Francis Ford Coppola: My movie is not about Vietnam... my movie is Vietnam.
Francis Ford Coppola: To me, the great hope is that now these little 8mm video recorders and stuff have come out, and some... just people who normally wouldn't make movies are going to be making them. And you know, suddenly, one day some little fat girl in Ohio is going to be the new Mozart, you know, and make a beautiful film with her little father's camera recorder. And for once, the so-called professionalism about movies will be destroyed, forever. And it will really become an art form. That's my opinion.
Francis Ford Coppola: If Marty dies, I wanna hear that everything's okay, until I say, "Marty is dead."
Francis Ford Coppola: There were too many of us, we had access to too much equipment, too much money, and little by little we went insane.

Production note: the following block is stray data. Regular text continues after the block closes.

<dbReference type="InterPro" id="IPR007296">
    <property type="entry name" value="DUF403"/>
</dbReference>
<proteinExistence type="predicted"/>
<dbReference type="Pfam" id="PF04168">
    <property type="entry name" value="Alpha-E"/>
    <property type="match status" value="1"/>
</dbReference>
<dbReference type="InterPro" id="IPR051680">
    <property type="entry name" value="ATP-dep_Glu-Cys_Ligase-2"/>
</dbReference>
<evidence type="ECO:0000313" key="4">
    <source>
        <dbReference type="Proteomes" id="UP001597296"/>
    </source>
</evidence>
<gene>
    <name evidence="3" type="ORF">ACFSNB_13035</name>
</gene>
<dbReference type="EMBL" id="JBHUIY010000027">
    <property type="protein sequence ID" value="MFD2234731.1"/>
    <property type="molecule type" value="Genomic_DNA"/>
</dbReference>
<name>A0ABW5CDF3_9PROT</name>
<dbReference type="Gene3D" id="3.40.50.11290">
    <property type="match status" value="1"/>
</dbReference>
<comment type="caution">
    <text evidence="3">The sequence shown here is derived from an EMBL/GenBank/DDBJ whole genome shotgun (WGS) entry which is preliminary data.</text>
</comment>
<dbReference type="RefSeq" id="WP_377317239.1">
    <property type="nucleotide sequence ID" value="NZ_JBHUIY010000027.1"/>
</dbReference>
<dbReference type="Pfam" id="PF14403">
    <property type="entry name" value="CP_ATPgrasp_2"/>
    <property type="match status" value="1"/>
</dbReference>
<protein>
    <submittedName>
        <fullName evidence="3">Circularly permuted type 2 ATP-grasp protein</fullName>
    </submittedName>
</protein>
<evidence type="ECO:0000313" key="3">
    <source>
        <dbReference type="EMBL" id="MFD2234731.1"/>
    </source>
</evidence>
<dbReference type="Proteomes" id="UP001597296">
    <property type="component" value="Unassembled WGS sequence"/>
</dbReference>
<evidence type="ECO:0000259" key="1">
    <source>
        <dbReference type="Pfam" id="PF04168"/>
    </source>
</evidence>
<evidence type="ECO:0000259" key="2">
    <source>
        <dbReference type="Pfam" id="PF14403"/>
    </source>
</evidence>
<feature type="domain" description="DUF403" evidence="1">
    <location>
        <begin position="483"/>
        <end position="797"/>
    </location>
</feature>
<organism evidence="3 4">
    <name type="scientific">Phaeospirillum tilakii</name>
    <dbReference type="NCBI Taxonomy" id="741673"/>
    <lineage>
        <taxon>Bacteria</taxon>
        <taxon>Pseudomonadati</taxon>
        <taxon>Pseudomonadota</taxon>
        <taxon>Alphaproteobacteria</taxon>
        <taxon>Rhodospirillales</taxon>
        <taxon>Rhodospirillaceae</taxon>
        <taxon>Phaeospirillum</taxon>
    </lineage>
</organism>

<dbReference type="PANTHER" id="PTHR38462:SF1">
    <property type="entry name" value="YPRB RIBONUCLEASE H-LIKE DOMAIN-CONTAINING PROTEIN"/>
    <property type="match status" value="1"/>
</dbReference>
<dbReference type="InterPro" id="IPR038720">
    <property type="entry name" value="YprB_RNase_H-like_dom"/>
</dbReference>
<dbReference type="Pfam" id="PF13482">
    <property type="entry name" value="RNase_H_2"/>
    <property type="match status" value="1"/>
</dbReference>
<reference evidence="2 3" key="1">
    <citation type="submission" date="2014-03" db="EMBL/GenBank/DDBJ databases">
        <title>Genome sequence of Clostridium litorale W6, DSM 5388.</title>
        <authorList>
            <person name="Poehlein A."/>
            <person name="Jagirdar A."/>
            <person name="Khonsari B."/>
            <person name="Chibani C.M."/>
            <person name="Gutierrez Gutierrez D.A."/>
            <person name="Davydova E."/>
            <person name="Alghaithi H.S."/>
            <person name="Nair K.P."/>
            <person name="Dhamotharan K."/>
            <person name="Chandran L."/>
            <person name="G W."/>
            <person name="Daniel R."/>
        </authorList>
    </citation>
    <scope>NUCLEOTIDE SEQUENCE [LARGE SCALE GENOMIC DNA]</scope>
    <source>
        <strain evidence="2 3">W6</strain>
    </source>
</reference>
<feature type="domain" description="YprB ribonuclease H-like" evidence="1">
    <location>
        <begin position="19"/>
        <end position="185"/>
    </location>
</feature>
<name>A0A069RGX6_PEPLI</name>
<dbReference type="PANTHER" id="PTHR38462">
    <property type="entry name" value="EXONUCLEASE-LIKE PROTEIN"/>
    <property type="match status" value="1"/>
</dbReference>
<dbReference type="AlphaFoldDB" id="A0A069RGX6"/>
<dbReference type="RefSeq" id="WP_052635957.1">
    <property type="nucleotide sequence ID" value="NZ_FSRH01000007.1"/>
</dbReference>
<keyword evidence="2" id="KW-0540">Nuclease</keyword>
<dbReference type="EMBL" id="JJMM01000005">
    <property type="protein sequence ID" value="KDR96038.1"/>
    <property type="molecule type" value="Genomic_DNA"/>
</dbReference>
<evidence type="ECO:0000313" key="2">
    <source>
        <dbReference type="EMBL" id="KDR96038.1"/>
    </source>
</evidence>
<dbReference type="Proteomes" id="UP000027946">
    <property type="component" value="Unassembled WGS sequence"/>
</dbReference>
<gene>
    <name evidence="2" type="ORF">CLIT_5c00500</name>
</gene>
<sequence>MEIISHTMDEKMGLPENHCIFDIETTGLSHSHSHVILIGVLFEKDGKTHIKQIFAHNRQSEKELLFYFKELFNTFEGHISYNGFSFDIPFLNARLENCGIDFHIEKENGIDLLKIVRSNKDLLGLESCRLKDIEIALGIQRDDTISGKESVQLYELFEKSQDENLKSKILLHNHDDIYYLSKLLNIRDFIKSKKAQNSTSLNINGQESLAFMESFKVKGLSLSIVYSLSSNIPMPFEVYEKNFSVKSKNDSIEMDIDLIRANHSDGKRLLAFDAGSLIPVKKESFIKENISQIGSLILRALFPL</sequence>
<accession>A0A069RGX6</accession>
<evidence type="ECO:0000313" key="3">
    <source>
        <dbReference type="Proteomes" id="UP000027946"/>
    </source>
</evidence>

John Milius: ...studio executives, you know, are not noted for their social courage.
Francis Ford Coppola: My greatest fear is to make a really shitty, embarrassing, pompous film on an important subject, and I am doing it. And I confront it. I acknowledge, I will tell you right straight from... the most sincere depths of my heart, the film will not be good.
Francis Ford Coppola: I'm sure I have missed a whole bunch of opportunities and I am going to miss others, but I caught a lot of them too. In the end it's about how many I catch, not how many I lose.
Eleanor Coppola: The film Francis is making is a metaphor for a journey into self. He has made that journey and is still making it. It's scary to watch someone you love go into the center of himself and confront his fears, fear of failure, fear of death, fear of going insane. You have to fail a little, die a little, go insane a little, to come out the other side. The process is not over for Francis.